Pension funds that are planning to in-source parts of their asset management functions are faced with the question of where to start?
Do some asset classes lend themselves better to in-house management than others?
A report by asset consultant Frontier Advisors, released last month, found that most funds start an insourcing program in cash, fixed interest and domestic equities.
These are often less complex strategies and investment staff is more readily available than for asset classes that require specialised knowledge.
But is it at all feasible for pension funds to run successful investment teams in the more complex areas, such as international equities, private equity and real assets, and compete not only with commercial asset managers but also with an increasing number of large pension funds?
Kerrie Williams, Head of Practice at Frontier Advisors co-authored the report ‘Navigating the Insourcing Trend’ with analyst Sarah Cornelius.
Williams said that although these asset classes provided greater hurdles to insourcing, they also tend to provide the largest cost-savings.
“Ultimately, it will depend on the capabilities that exist at the fund, or what capabilities they can readily acquire or choose to acquire,” Williams told [i3] Insights.
“Some asset classes require deep specialist or technical knowledge and, while challenging, can still be managed in-house as long as the capabilities are there to do so.
“Indeed, if they’re well implemented, they have the potential to provide a more sizeable long-term benefit to members by way of a more significant reduction in external management costs.
“The Ontario Teachers’ Pension Plan is one example of a fund that is actively pursuing private equity opportunities through its internal team.
“Insourcing the management of offshore asset classes presents additional challenges that need to be considered and addressed, including the challenge of having staff operating in global locations,” she said.
Ontario Teachers’ Pension Plan runs private equity, venture capital, real assets, absolute return, renewable energy and opportunistic alternative strategies in-house.
Together these asset classes represent 80 per cent of the pension fund’s assets.
Yet, the Canadian funds are often seen as being the front runners in the insourcing trend and for a fund that only just embarks on this route building significant alternative teams might not be a feasible option.
Active or passive strategies?
Some funds aim to get around the issue by starting with a passive strategy, as this is often a less complex strategy to run, but this is also an area where the cost savings will be minimal.
“If funds are focused solely on the cost reduction benefits that insourcing may bring, then traditional passive management of asset classes is not a logical step,” Williams said.
“However, the benefits for a fund taking a long-term view of insourcing can be much broader than cost reduction.
“Insourcing a strategy that is focussed more on execution than alpha generation can allow a fund to test the water, ensuring that it can support insourcing arrangements more broadly, has an effective governance framework in place and is able to build the necessary operational and risk management skills.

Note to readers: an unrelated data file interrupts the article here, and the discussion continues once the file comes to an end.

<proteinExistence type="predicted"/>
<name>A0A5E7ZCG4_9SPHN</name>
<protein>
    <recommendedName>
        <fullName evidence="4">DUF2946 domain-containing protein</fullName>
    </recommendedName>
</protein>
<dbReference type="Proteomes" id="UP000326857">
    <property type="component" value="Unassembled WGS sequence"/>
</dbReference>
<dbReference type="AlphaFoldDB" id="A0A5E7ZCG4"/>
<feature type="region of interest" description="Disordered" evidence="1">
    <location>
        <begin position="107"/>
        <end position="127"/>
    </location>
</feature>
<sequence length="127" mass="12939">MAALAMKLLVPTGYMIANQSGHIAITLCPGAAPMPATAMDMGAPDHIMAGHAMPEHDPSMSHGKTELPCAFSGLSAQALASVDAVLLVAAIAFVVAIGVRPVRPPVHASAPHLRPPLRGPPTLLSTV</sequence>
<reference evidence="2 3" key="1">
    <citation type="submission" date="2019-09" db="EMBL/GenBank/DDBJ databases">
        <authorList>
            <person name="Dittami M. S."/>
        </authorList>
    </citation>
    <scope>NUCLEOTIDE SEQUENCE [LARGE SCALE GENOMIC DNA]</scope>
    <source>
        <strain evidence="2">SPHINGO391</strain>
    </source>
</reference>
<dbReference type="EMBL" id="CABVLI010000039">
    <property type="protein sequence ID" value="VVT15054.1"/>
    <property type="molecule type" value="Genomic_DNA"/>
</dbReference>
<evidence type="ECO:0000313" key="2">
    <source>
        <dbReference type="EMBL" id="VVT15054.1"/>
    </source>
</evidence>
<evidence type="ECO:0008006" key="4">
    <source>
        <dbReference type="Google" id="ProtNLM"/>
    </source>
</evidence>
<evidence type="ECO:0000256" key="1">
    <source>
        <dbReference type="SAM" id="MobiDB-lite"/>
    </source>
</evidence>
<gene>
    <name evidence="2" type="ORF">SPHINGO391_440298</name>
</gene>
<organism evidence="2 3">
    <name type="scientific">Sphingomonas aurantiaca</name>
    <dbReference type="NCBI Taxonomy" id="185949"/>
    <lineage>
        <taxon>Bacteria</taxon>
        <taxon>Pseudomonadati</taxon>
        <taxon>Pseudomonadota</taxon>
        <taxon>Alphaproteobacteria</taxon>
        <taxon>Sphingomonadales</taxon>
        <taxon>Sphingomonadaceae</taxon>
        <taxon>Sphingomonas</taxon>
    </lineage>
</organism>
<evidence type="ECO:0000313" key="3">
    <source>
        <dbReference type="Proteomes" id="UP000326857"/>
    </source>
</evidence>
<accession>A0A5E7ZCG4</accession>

“Again, there is no ‘one size fits all’ approach to insourcing.
“The $52 billion Alaska Permanent Fund Corporation (APFC) will reportedly insource the creation of passive and quasi-passive listed equity portfolios focused on smart beta strategies.
“To date, in-house teams at Australian superannuation funds have typically been involved in the design of tailored smart beta strategies, but have still ultimately appointed an external manager to implement the strategy,” she said.
A big driver behind insourcing asset management functions in Australia is capacity. When a pension fund grows larger than $50 billion it is almost forced to start running domestic assets partly in-house, because it cannot add external managers indefinitely.
Currently, there are more than eight superannuation funds that run certain asset classes in-house, of which AustralianSuper has the largest investment team with 115 staff.
As more funds grow over $50 billion, it is likely they will need to insource as well, but it raises the question of how many funds will be able to build top-quality investment teams.
Yet, Williams doesn’t believe that this will be a driver for further consolidation.
“We would expect the trend towards more internalisation to continue. We don’t believe this will be a key driver of further consolidation within the superannuation fund space, but do expect consolidation to continue for other reasons,” she said.
“The Australian Prudential Regulation Authority (APRA) has stated publicly this year that it is targeting funds who fail to deliver value to their members, so the industry consolidation debate goes well beyond the insourcing debate.
“As for the ability of funds to recruit highly capable investment staff, the reality is there is a global pool of experienced and skilled staff, and funds that insource can provide great career opportunities in their capacity as large, growing and sophisticated asset owners and employers.
“However, it’s challenging to build a truly excellent team and funds should not underestimate that,” Williams said.
See the full Frontier Advisors report here.
Earlier last month, the Centre for International Finance and Regulation (CIFR) also published research into the trend towards internalisation. Read an interview with Geoff Warren, Research Director at CIFR, here.
[i3] Insights is the official educational bulletin of the Investment Innovation Institute [i3]. It covers major trends and innovations in institutional investing, providing independent and thought-provoking content about pension funds, insurance companies and sovereign wealth funds across the globe.